Sen. Elizabeth Warren (D-MA) authored a letter to the Securities and Exchange Commission Friday in which she begged the regulatory agency to “act” against and “address” the trades made by small-time investors who aggravated Wall Street by performing a “short squeeze” on Gamestop stocks that were supposed to net a massive profit for billionaire hedge fund managers.
Elizabeth Warren, who failed to convince voters that she was an opponent of Big Business after her numerous big money donors were revealed during the 2020 Democratic presidential primary, seemed to strike a tone of desperation in Friday’s letter, which demanded an explanation for why the SEC had not cracked down sufficiently on supposed “market manipulation” by small-time investors.
“Casino-like swings in stock prices of GameStop reflect wild levels of speculation that don’t help GameStop’s workers or customers and could lead to market instability,” Warren wrote. “Today I told the SEC to explain what exactly it’s doing to prevent market manipulation.”
“I am deeply concerned that these casino-like swings in the value of GameStop and other company shares are yet another example of the gamesmanship that interferes with the ‘fair, orderly, and efficient’ function of the market,” Warren stated in the letter.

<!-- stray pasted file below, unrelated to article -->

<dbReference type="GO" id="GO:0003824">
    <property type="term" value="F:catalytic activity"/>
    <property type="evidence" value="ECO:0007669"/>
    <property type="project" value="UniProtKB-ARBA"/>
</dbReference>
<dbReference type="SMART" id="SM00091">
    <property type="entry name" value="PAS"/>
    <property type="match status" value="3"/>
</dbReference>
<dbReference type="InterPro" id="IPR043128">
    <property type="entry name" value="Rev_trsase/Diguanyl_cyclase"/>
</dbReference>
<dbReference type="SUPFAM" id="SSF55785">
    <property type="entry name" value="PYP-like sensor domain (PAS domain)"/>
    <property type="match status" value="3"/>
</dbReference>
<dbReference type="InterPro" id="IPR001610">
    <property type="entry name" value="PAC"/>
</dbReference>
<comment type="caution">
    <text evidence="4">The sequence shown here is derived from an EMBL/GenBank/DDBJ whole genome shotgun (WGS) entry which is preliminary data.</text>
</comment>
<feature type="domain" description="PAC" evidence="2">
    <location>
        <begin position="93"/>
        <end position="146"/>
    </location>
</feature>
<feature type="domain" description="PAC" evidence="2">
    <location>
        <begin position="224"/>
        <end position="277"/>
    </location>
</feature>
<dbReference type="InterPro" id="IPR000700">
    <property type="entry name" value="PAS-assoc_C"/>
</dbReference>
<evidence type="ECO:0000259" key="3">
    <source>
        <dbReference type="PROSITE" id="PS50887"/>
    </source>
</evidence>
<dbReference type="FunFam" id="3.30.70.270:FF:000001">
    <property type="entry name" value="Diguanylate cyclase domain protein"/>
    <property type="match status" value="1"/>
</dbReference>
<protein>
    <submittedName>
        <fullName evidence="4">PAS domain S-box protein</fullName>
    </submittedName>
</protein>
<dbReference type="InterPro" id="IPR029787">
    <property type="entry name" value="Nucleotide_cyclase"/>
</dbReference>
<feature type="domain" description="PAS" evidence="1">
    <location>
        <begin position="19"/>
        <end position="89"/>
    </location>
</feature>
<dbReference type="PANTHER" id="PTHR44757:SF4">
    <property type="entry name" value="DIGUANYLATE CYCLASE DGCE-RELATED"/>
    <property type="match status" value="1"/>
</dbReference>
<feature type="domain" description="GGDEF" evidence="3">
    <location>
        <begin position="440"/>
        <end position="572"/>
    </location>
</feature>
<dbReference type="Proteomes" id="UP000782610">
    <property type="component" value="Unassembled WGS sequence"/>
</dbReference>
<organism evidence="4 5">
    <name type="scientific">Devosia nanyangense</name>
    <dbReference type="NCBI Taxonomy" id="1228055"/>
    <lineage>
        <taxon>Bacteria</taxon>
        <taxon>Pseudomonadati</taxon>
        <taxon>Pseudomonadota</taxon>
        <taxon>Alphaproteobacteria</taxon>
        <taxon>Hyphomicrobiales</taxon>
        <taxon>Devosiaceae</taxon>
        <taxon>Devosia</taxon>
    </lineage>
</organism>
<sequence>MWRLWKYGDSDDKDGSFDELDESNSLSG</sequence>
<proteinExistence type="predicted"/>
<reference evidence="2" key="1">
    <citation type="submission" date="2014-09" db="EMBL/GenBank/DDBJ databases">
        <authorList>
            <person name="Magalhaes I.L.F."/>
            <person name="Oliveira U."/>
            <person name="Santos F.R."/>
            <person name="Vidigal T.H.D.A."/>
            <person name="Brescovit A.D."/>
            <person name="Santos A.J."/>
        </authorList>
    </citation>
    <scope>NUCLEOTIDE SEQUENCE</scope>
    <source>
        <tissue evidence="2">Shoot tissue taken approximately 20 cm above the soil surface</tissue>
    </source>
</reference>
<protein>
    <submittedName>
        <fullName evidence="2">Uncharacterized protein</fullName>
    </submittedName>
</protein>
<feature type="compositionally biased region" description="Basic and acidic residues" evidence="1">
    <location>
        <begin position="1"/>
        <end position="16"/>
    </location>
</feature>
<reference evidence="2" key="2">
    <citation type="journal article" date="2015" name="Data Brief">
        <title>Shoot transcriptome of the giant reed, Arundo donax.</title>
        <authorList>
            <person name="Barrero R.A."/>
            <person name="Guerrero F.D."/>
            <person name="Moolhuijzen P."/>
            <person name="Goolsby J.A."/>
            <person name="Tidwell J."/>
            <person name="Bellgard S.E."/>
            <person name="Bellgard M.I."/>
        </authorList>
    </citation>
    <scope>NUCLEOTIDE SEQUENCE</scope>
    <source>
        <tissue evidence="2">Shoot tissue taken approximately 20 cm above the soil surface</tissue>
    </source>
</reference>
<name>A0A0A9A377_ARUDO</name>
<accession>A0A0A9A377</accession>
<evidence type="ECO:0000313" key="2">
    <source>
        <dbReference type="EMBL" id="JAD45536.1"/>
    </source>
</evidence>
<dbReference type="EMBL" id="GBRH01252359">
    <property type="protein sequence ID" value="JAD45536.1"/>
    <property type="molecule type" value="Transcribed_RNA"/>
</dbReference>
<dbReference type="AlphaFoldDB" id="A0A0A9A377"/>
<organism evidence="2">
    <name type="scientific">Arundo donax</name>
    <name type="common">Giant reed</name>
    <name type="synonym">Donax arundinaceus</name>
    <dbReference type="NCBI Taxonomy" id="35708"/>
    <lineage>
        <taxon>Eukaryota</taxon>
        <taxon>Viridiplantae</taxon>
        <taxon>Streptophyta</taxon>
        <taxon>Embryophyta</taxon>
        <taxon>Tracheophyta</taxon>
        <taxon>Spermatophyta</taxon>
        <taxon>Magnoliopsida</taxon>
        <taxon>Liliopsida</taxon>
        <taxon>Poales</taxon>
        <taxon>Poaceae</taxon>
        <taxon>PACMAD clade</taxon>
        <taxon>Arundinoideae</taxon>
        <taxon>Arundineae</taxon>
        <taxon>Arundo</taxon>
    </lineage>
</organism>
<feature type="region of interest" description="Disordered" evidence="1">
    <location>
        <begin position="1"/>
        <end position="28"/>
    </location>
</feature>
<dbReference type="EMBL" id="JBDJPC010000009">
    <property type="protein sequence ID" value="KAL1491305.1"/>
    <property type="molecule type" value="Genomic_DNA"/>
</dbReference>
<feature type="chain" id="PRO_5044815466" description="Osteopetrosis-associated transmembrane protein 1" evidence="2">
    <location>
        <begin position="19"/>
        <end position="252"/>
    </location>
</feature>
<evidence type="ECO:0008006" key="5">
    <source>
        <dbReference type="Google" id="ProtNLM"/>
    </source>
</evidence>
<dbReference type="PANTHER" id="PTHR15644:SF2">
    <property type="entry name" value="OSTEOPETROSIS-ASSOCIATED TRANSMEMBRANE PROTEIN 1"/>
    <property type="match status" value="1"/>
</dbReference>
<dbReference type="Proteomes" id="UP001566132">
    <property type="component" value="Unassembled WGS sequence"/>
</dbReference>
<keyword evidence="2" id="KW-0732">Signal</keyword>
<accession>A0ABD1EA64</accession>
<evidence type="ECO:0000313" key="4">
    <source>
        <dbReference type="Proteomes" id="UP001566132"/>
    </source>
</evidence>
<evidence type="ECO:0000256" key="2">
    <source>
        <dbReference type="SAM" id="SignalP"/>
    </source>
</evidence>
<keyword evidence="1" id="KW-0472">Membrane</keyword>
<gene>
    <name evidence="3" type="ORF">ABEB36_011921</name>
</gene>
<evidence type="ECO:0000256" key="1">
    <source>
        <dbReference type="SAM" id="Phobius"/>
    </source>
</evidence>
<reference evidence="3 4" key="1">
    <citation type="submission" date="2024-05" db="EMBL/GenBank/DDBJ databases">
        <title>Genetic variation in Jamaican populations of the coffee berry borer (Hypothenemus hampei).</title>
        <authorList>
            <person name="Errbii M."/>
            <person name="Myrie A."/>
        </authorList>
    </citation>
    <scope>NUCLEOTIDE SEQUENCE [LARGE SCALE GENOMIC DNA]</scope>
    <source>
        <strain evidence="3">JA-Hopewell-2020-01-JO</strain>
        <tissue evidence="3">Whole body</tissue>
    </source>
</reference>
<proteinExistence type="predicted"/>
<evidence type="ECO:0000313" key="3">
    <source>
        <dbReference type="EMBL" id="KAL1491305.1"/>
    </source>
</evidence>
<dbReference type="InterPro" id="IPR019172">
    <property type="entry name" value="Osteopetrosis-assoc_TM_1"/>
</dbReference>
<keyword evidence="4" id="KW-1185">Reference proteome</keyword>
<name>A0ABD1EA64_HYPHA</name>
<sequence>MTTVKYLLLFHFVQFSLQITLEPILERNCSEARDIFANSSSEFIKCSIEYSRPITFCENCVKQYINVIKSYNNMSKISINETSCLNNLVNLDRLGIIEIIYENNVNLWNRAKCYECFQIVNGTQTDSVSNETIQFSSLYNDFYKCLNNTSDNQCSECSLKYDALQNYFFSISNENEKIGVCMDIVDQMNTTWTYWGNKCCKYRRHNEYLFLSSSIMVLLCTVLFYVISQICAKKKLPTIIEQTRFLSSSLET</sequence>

Casino-like swings in stock prices of GameStop reflect wild levels of speculation that don’t help GameStop’s workers or customers and could lead to market instability. Today I told the SEC to explain what exactly it's doing to prevent market manipulation. https://t.co/NWaZe1jFVb pic.twitter.com/MAbjHcq47i
— Elizabeth Warren (@SenWarren) January 29, 2021
“There is a troubling lack of clarity regarding who the major market participants are in this case and the degree to which their activities may be coordinated” Warren wrote in regard to Reddit traders that she described as “cloaked in anonymity.”
Warren went on to beg the SEC to review the Gamestop situation and expand its enforcement capabilities, lamenting “those who seek to inflict financial damage on [wealthy] traders.”
The letter closed with a series of questions regarding an SEC crackdown on “market manipulation,” to which Warren demands an answer by February 5.